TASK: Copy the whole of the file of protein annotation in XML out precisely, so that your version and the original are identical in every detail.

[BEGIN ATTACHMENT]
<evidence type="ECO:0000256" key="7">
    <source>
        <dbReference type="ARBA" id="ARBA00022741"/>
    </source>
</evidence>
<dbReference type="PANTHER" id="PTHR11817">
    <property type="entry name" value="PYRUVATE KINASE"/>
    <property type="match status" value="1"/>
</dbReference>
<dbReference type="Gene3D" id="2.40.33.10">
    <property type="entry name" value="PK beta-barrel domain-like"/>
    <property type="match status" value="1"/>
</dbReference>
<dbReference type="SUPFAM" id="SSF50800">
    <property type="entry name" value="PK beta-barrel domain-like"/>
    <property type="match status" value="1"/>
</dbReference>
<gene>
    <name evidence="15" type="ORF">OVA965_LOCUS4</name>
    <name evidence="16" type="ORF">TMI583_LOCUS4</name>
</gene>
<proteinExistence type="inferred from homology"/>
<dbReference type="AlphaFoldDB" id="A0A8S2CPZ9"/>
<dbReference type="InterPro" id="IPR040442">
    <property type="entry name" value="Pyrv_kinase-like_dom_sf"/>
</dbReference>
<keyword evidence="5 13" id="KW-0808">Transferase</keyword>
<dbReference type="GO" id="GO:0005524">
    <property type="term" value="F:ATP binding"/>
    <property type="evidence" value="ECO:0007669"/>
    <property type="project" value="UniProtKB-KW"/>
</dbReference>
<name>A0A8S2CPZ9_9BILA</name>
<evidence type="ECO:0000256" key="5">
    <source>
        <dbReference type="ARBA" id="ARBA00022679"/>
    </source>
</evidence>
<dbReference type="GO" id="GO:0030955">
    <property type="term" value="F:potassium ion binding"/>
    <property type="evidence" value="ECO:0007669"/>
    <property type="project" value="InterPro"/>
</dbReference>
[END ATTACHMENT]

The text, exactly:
<evidence type="ECO:0000256" key="7">
    <source>
        <dbReference type="ARBA" id="ARBA00022741"/>
    </source>
</evidence>
<dbReference type="PANTHER" id="PTHR11817">
    <property type="entry name" value="PYRUVATE KINASE"/>
    <property type="match status" value="1"/>
</dbReference>
<dbReference type="Gene3D" id="2.40.33.10">
    <property type="entry name" value="PK beta-barrel domain-like"/>
    <property type="match status" value="1"/>
</dbReference>
<dbReference type="SUPFAM" id="SSF50800">
    <property type="entry name" value="PK beta-barrel domain-like"/>
    <property type="match status" value="1"/>
</dbReference>
<gene>
    <name evidence="15" type="ORF">OVA965_LOCUS4</name>
    <name evidence="16" type="ORF">TMI583_LOCUS4</name>
</gene>
<proteinExistence type="inferred from homology"/>
<dbReference type="AlphaFoldDB" id="A0A8S2CPZ9"/>
<dbReference type="InterPro" id="IPR040442">
    <property type="entry name" value="Pyrv_kinase-like_dom_sf"/>
</dbReference>
<keyword evidence="5 13" id="KW-0808">Transferase</keyword>
<dbReference type="GO" id="GO:0005524">
    <property type="term" value="F:ATP binding"/>
    <property type="evidence" value="ECO:0007669"/>
    <property type="project" value="UniProtKB-KW"/>
</dbReference>
<name>A0A8S2CPZ9_9BILA</name>
<evidence type="ECO:0000256" key="5">
    <source>
        <dbReference type="ARBA" id="ARBA00022679"/>
    </source>
</evidence>
<dbReference type="GO" id="GO:0030955">
    <property type="term" value="F:potassium ion binding"/>
    <property type="evidence" value="ECO:0007669"/>
    <property type="project" value="InterPro"/>
</dbReference>